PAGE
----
Tips on Asking Smaller Brands to Collaborate

Here are a few tips from a brand owner, on how to approach us for collaborations. These also come in handy when reaching out to a brand for other things promotional, free, or likewise. 

Tip #1
Make sure you FOLLOW THEM. 
I can not tell you how many times, I have had a direction message or DM if you will from someone who doesn't even follow me. It shows a huge lack of genuine interest in the brand. I guarantee they will not likely want to work with you in any way if you don't at least follow one of their social accounts. 

Tip #2
Use email if you can. 
If the brand has their email listed openly on their socials, it makes this part easy. If not make sure you take the time to look over their website, or a different social accounts to find one. Send an email, but also follow up with a direction message. We all know that darn spam folder likes to hide our mail. Especially smaller business owners, are very busy and may not have time to double check their spam everyday. Just send a polite direct message on social, leading them to the email they sent. Then they know to open the dreaded spam folder. 

Tip #3
Address the email or message to someone.
You want to get ignored, make the message as impersonal as possible. The sheer amount of bots or promotional accounts, that just copy & paste into every inbox they can is outrageous. Nothing about those messages are personal. If you want to make sure you don't fall into this category, then find the name of the business owner. Or at least put the businesses name. 

Tip #4
Know something about the brand. 
When you are contacting someone to collaborate, know something about them. Include that something in your message or email. Why you like them. Why you want to work with them. How long you've followed them. This tip is a HUGE one for me. It really makes those looking to just profit vs genuine interest stand out. 

Tip #5 
Use proper grammar. 
It may be an obvious one, or maybe not. When speaking to someone who owns a brand, treat them as the professional they are. They are a business owner.
If you were not great at grammar in school, that's fine. I was terrible, and I guarantee these blog posts are painful to read for those with impeccable grammar. It doesn't have to be perfect, just put capital letters on names/places, end with punctuation, and please do not use "text talk". Honesty time, I get emailed or direct messaged once a day (at least) from people asking for free items, or to collaborate, or use their services. At least 1/3 of those messages is a paragraph without a period or someone who wrote "ur brand". Don't be one of those people.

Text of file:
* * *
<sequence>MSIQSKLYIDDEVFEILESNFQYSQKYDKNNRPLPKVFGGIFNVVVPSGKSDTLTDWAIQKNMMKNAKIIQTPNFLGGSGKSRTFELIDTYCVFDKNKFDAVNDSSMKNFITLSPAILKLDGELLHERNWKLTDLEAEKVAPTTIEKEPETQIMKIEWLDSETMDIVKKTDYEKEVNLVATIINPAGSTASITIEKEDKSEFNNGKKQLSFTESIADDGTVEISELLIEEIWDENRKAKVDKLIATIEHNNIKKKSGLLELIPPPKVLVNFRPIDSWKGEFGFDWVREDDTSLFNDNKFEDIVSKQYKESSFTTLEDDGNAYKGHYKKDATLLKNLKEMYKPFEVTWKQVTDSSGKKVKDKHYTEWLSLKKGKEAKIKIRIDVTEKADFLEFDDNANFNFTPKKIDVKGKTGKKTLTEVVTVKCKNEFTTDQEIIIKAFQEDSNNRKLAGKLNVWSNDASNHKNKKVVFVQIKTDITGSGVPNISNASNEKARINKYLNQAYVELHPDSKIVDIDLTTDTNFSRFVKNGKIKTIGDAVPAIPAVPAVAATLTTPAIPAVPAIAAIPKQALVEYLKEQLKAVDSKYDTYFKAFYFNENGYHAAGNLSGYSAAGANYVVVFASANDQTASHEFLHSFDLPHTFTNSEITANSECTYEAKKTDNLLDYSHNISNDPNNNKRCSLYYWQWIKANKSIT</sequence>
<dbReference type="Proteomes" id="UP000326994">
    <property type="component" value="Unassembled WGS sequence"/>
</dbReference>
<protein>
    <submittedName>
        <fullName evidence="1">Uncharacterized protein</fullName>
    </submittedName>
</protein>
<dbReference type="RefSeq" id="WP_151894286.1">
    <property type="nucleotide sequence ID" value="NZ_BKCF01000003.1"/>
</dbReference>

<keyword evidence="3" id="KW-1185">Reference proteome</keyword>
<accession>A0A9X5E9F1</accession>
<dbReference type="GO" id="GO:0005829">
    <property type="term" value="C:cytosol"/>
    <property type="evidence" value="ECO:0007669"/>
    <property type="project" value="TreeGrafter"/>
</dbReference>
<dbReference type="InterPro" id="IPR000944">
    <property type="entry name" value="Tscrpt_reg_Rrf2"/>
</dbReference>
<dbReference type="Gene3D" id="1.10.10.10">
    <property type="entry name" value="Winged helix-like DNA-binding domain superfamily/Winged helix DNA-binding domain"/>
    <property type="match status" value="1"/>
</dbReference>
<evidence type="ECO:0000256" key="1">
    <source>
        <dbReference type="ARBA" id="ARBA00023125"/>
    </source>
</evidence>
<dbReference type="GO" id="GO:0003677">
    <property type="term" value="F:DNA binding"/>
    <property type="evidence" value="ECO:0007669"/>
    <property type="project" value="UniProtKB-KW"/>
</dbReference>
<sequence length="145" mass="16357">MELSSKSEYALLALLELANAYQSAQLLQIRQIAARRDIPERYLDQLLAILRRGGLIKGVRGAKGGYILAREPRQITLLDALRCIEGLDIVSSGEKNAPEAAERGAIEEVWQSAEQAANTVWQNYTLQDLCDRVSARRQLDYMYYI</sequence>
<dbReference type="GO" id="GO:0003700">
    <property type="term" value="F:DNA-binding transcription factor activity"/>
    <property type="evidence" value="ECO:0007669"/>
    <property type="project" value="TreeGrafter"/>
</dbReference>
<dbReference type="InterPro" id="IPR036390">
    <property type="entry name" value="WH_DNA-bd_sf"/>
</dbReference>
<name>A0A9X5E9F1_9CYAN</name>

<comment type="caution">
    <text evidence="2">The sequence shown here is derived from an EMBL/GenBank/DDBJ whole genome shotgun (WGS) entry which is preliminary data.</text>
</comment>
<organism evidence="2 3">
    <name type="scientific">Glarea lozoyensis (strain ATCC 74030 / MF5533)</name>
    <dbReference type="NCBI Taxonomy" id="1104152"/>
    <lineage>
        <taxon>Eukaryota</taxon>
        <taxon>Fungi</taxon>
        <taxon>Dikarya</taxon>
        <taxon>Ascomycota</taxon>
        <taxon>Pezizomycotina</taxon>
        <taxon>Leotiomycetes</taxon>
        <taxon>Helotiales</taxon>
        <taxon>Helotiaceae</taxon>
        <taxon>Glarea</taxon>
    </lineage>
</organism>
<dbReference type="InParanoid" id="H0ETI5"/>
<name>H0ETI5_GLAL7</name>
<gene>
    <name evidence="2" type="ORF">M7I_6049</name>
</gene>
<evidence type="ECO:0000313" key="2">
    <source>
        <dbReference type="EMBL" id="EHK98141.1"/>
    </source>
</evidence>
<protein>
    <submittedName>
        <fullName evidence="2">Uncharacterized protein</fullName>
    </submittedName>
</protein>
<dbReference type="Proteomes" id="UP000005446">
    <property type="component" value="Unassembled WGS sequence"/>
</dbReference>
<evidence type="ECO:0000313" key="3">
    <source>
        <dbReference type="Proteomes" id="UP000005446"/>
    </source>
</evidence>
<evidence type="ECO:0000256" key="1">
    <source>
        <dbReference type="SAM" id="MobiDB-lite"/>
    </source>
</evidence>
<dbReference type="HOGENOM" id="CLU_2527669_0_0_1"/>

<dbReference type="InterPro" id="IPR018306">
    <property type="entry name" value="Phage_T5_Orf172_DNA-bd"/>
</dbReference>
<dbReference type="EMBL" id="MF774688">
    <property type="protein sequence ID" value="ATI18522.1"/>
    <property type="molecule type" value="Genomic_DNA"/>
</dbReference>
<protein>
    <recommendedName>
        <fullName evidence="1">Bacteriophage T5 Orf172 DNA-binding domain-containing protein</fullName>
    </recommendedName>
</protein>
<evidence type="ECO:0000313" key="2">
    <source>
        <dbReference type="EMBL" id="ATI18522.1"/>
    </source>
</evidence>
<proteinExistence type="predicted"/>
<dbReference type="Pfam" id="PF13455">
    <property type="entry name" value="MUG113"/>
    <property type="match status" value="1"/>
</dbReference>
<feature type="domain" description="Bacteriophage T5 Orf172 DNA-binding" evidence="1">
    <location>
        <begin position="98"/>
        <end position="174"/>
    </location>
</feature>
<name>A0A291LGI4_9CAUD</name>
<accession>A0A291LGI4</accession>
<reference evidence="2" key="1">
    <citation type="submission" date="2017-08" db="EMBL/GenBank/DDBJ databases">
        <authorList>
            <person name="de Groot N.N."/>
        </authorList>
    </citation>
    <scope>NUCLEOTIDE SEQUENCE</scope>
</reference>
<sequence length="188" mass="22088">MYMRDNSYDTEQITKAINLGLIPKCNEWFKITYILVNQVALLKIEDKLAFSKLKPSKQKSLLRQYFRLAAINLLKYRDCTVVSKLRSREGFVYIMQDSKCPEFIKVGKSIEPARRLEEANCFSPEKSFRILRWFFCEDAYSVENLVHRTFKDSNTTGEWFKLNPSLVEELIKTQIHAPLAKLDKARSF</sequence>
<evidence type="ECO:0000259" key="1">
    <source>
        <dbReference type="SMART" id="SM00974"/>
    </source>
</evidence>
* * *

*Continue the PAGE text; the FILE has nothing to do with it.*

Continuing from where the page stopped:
Tip #6 
Make sure your values align. 
Do your research into the brand, which I hope you at least follow and have some knowledge of. Ask yourself, do we have similar values, interests, audiences, or anything at all in common? If the answer is no, then maybe you need to find someone who is better suited to collaborate with. 
A brand wants to align themselves with marketable & profitable people who have their targeted audience. Usually it has to be a win-win deal for a smart brand to want to put time or money into it. Example: I have had a food blog, ask me to send them free clothes. I looked on their Instagram, and it's only flat lays of dinner plates. They had more followers then me, but those followers want food content. They are shopping for recipes, not what the cook is wearing in her story. Conclusion, I would be using my time/money for probably a 0-2% return. 

Tip #7 
Don't be greedy.
Now I know when a brand agrees to work with you, or has it in their marketing budget to send you free things it's exciting. Do not take advantage of that and get greedy. If they offer something specific, but you'd like something a little different, ask. Do not get mad at the brand if they decline though. There is probably a good reason they are offering you something specific or declining your wants. Another fun example: I had someone reach out to me directly, who had a lot more followers then on socials. She specifically said she wanted to add some more vintage tees into her fashion/outfit based account. I messaged her 10 tees she could choose from, and she said "no, I don't really wear tees". Then flat out said she wanted me to go out, and source for her 3 different button ups/sweaters. I politely told her, if I found one of those items in her size I would consider sending it to her. Then she messaged me every other day for almost a week asking when I was going to look for her new clothing. This is an example of being too greedy, and asking for too much. When you reach out to a brand, and they offer free merchandise (regardless of social following numbers) they are still doing you a favor. This would be different if they contacted you directly. P.S. I did not send her anything, all she got was blocked. 

Tip #8
Make sure you have content. 
If you want to collaborate on Instagram, make sure you have posts. Probably upwards of 100+. Anything lower sends up red flags that you might not be real. It also allows the brand to see how you market yourself, and then in turn would market them. 

Tip #9 
Don't be rude when they say no.
Just because it's no now, doesn't mean it will always be a no. It may not be in their current budget to say yes to you right now. Maybe it's the wrong time of year, and they have campaigns lined up for the next 9 months already. Or maybe you need to grow as a creator. 
Be nice. Be polite. Ask for them to keep you in mind in the future. You don't need to burn bridges because you are hurt that they aren't interested right now. If it's a brand you really like, keep growing, and showing interest. 

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